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Please look at the following code. I can't get my values to add up. The digit just adds itself to the back of the string. Wonder any way to go about it.

$("a[name='older_post']").click(function(){
    $("div.main_ads_div a[name='older_post']").remove().fadeOut();
    var last_td_id=parseInt($("table.main_ads_table:last").find("td.load_ads:last").attr("id"),10);
    alert(last_td_id);   //OUTPUTS 38
    $("div.main_ads_div").append('<table class="main_ads_table" col="7" row="7"><tr><td class="load_ads" id="'+last_td_id+1+'"></td><td class="load_ads" id="'+last_td_id+2+'"></td><td class="load_ads" id="'+last_td_id+3+'"></td><td class="load_ads priority" id="'+last_td_id+4+'"></td><td class="load_ads priority" id="'+last_td_id+5+'"></td><td class="load_ads" id="'+last_td_id+6+'"></td><td class="load_ads" id="'+last_td_id+7+'"></td><td class="load_ads" id="'+last_td_id+8+'"></td></tr></table>');
});

So what I'm trying to get here is for the each td that appends, I'm trying to get 39, 40, 41, 42... But I'm getting values such as 381, 382, 383,... etc etc.

Any help here appreciated.

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4 Answers

up vote 6 down vote accepted

Wrap the addition in parentheses:

 ... + (last_td_id + 7) + ...
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Sweet and simple:>. thanks! –  Lawrence Jan 17 '13 at 9:14
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You are concating string with number, enclose the addition in parentheses to perform arithmatic operation on it.

Change

+last_td_id+1+

To

+(last_td_id+1)+

The association of + is left to right and in the statement '....class="load_ads" id="'+last_td_id first concatenates the left hand string with number (last_td_id) and gives a string which again concatenates the incremental number like (2 or 3 ..) to previous string. Putting the parenthesis around the number makes its precedence high and the calucation is performed first and result is concatenated in the string.

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No need for parseInt - it would convert the number to string first –  Bergi Jan 17 '13 at 7:39
    
The parseInt is already included in the code: var last_td_id=parseInt( @Bergi: "it would convert the number to string first": Do you mean that the parseint returns a string? That line's kinda confusing, imo. –  Cerbrus Jan 17 '13 at 7:39
    
Thanks @Bergi... –  Adil Jan 17 '13 at 7:41
    
@Cerbrus: No, not "returns" but "expects". See step 1 of the spec algorithm. –  Bergi Jan 17 '13 at 7:48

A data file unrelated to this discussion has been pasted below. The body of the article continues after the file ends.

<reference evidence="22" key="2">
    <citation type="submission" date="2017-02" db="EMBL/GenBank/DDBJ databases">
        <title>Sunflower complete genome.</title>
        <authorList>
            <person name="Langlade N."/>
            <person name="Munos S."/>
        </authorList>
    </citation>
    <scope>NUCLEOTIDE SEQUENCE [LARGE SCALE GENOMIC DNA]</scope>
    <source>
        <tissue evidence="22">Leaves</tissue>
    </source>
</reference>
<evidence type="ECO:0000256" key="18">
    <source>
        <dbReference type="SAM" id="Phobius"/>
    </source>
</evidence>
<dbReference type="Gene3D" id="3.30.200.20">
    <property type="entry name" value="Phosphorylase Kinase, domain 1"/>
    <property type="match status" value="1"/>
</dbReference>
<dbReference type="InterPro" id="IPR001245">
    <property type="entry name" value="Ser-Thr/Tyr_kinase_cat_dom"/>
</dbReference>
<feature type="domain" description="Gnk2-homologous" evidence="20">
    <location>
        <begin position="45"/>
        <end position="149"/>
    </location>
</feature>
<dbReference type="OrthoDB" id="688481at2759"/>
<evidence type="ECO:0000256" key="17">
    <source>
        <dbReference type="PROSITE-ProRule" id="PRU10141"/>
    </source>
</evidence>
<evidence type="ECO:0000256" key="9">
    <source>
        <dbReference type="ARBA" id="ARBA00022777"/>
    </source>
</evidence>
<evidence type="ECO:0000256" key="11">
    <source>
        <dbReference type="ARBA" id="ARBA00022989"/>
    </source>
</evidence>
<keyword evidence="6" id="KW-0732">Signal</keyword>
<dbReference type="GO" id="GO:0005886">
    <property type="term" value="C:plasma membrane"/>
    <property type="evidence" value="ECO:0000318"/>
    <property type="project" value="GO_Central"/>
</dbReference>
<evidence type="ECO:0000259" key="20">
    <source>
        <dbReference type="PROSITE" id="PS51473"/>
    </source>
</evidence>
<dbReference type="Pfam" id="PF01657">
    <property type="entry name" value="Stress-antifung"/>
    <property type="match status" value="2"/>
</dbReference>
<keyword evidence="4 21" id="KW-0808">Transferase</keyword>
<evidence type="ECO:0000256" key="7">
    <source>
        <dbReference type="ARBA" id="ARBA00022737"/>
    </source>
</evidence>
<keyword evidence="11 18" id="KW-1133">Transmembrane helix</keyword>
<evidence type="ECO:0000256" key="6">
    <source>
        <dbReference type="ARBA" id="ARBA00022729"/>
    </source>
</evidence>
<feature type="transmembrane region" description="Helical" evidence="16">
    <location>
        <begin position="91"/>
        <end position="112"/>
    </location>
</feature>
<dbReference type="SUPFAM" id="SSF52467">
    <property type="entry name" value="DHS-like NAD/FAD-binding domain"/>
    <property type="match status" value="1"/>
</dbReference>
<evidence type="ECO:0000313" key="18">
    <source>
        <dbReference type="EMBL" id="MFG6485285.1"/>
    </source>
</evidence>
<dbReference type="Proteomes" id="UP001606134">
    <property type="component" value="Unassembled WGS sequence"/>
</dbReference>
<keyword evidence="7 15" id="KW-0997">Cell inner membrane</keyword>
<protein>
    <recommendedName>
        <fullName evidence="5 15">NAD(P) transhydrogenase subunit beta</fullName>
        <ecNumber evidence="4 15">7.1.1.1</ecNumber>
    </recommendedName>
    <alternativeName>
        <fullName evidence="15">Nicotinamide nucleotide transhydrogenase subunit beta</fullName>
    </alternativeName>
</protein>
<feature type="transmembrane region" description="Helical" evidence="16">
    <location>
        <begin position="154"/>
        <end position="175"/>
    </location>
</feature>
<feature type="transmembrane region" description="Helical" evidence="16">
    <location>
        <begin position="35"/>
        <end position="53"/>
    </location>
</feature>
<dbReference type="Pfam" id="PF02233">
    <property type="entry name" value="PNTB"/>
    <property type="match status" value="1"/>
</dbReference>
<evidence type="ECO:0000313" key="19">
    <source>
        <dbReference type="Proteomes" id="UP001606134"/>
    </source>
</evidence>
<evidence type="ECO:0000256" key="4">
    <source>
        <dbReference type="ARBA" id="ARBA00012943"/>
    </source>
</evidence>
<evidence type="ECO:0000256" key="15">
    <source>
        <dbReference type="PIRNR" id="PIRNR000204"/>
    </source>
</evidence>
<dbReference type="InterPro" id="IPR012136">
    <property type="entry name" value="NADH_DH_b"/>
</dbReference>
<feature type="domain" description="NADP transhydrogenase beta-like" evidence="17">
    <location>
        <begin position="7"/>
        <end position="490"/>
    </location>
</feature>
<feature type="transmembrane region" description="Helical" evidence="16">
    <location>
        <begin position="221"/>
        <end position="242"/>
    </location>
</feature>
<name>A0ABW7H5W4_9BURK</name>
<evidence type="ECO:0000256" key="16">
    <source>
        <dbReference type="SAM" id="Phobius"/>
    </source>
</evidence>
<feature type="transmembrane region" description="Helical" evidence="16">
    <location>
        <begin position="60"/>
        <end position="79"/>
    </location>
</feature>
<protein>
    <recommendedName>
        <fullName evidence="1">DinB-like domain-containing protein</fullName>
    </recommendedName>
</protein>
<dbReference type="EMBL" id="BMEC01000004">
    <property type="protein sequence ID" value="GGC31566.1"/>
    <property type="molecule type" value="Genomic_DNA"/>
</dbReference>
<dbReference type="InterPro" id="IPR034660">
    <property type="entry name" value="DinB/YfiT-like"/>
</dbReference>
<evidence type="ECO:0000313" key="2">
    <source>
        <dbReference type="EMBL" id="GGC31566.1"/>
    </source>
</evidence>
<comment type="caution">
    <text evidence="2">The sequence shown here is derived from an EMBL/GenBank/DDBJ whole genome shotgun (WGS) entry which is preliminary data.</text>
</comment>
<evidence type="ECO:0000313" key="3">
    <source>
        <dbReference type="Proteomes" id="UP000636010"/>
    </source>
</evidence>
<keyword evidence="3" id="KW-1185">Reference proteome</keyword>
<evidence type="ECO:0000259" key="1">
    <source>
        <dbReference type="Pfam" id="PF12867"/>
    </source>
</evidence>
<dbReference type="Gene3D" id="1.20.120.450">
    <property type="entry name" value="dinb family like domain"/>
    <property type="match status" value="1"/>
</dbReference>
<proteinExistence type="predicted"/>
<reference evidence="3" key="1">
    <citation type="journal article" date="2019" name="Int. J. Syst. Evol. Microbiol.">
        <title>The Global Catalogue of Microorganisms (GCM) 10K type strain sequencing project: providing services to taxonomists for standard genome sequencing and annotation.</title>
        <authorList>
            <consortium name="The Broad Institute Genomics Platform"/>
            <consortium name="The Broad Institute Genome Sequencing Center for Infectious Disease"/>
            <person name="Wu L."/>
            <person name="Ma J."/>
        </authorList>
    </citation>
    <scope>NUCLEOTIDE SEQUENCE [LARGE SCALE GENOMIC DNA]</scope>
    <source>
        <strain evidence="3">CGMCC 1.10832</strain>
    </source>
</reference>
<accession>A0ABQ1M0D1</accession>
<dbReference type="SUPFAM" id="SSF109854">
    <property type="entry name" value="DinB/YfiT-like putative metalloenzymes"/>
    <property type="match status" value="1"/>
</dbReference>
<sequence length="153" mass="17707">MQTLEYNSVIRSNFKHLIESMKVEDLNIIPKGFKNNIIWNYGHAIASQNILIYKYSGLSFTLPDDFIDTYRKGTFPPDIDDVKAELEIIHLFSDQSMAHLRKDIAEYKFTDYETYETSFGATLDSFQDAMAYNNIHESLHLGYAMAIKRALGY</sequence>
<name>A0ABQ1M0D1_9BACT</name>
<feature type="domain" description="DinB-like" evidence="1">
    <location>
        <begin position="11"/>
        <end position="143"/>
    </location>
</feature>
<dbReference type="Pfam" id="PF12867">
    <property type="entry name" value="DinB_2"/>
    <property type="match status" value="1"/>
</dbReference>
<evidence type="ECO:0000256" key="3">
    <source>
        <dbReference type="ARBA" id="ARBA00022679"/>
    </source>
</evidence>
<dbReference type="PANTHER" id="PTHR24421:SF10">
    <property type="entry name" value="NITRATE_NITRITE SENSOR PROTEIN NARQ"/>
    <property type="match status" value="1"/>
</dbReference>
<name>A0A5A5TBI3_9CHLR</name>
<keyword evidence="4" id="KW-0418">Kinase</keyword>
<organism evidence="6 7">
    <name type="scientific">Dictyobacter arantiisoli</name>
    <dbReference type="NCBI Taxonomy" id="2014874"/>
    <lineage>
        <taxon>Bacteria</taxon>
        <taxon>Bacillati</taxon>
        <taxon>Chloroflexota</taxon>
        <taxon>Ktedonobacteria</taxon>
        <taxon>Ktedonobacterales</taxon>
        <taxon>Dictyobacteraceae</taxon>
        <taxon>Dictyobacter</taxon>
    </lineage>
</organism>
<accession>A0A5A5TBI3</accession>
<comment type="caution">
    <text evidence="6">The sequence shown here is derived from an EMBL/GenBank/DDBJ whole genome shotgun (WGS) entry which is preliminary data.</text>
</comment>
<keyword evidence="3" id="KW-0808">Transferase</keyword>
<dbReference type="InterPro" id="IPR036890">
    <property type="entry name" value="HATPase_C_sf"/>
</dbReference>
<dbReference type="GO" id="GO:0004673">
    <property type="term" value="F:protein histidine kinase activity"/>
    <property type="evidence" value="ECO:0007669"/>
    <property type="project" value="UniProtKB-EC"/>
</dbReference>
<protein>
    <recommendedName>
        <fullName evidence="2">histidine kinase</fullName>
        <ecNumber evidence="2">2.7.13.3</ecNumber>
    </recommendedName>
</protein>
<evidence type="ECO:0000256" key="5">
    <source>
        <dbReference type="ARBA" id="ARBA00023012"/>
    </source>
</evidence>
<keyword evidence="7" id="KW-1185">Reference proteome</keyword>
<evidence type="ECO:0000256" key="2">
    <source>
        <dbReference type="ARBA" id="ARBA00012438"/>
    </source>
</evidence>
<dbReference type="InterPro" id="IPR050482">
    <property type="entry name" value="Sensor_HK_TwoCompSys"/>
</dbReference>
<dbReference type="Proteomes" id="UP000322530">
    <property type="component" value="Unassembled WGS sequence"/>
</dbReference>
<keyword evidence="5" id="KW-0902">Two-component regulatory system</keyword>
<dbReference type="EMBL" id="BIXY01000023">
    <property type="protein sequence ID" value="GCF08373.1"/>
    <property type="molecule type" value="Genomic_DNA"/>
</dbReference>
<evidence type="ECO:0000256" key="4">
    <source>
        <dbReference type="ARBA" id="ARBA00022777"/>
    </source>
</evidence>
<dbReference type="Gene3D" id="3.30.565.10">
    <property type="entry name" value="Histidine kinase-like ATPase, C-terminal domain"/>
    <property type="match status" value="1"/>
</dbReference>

@Bergi: Ah, so the input parameters are first converted to strings, if they aren't yet... That makes more sense :P –  Cerbrus Jan 17 '13 at 7:52
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The plus operator only performs mathematical addition only if both operands are numbers. If one of them is a string, it will perform string concatenation (and cast the 1 to "1").

Yet it is left associative, and you are not using parenthesis. So your expression is evaluated as

(((…('<…' + id) + 1) + '"…') + id) + 2) + …

and every single step yields a string. You will need to enforce the addition to be executed first by wrapping it in parenthesis, as others have already mentioned:

'<…' + (id + 1) + '"…' + (id + 2) + …
// evaluated as
(((…('<…' + (id + 1)) + '"…') + (id + 2)) + …
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Using '+' in javascript always appends the variables/strings. Try something like this:

var c = (16 * 24) + 12;
d = c.toString();

Only then the var 'd' will give you the mathematical output

In your case, it could be

(last_td_id+4).toString();  and so on
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console.log((16 * 24) + 12) and console.log(((16 * 24) + 12).toString()) both return 396. It's just that the latter returns it in string format. The calculations are exactly the same. There is absolutely not point in using .toString() here. And, no. + doesn't always append. When working with numbers, it adds. Just like it does in pretty much every other programming language out there. –  Cerbrus Jan 17 '13 at 7:42
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